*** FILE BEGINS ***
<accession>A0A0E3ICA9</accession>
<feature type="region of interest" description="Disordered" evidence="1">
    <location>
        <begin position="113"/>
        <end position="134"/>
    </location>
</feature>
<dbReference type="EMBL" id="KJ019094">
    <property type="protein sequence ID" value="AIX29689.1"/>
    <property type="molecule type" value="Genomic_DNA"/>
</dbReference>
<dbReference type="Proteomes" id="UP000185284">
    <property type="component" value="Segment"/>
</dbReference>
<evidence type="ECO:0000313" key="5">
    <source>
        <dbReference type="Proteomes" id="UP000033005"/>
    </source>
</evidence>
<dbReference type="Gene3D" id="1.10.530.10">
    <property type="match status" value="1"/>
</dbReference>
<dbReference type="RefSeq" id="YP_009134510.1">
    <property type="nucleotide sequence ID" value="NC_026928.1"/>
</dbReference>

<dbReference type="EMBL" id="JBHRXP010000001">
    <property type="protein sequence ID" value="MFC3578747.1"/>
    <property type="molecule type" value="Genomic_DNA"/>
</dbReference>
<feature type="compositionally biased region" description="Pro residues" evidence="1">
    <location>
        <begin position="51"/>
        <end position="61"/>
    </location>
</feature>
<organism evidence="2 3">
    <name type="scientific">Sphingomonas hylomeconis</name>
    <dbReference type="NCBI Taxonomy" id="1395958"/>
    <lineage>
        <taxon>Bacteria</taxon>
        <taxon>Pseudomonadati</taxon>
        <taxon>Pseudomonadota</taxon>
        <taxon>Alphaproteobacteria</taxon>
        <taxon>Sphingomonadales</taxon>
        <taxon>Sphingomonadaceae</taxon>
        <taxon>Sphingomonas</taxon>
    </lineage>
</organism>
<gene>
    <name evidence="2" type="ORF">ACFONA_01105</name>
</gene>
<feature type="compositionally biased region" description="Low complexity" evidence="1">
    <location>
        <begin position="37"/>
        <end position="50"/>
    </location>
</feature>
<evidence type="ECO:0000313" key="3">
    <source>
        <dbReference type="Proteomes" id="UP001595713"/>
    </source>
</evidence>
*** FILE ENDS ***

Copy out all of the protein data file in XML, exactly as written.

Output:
<accession>A0A0E3ICA9</accession>
<feature type="region of interest" description="Disordered" evidence="1">
    <location>
        <begin position="113"/>
        <end position="134"/>
    </location>
</feature>
<dbReference type="EMBL" id="KJ019094">
    <property type="protein sequence ID" value="AIX29689.1"/>
    <property type="molecule type" value="Genomic_DNA"/>
</dbReference>
<dbReference type="Proteomes" id="UP000185284">
    <property type="component" value="Segment"/>
</dbReference>
<evidence type="ECO:0000313" key="5">
    <source>
        <dbReference type="Proteomes" id="UP000033005"/>
    </source>
</evidence>
<dbReference type="Gene3D" id="1.10.530.10">
    <property type="match status" value="1"/>
</dbReference>
<dbReference type="RefSeq" id="YP_009134510.1">
    <property type="nucleotide sequence ID" value="NC_026928.1"/>
</dbReference>

<dbReference type="EMBL" id="JBHRXP010000001">
    <property type="protein sequence ID" value="MFC3578747.1"/>
    <property type="molecule type" value="Genomic_DNA"/>
</dbReference>
<feature type="compositionally biased region" description="Pro residues" evidence="1">
    <location>
        <begin position="51"/>
        <end position="61"/>
    </location>
</feature>
<organism evidence="2 3">
    <name type="scientific">Sphingomonas hylomeconis</name>
    <dbReference type="NCBI Taxonomy" id="1395958"/>
    <lineage>
        <taxon>Bacteria</taxon>
        <taxon>Pseudomonadati</taxon>
        <taxon>Pseudomonadota</taxon>
        <taxon>Alphaproteobacteria</taxon>
        <taxon>Sphingomonadales</taxon>
        <taxon>Sphingomonadaceae</taxon>
        <taxon>Sphingomonas</taxon>
    </lineage>
</organism>
<gene>
    <name evidence="2" type="ORF">ACFONA_01105</name>
</gene>
<feature type="compositionally biased region" description="Low complexity" evidence="1">
    <location>
        <begin position="37"/>
        <end position="50"/>
    </location>
</feature>
<evidence type="ECO:0000313" key="3">
    <source>
        <dbReference type="Proteomes" id="UP001595713"/>
    </source>
</evidence>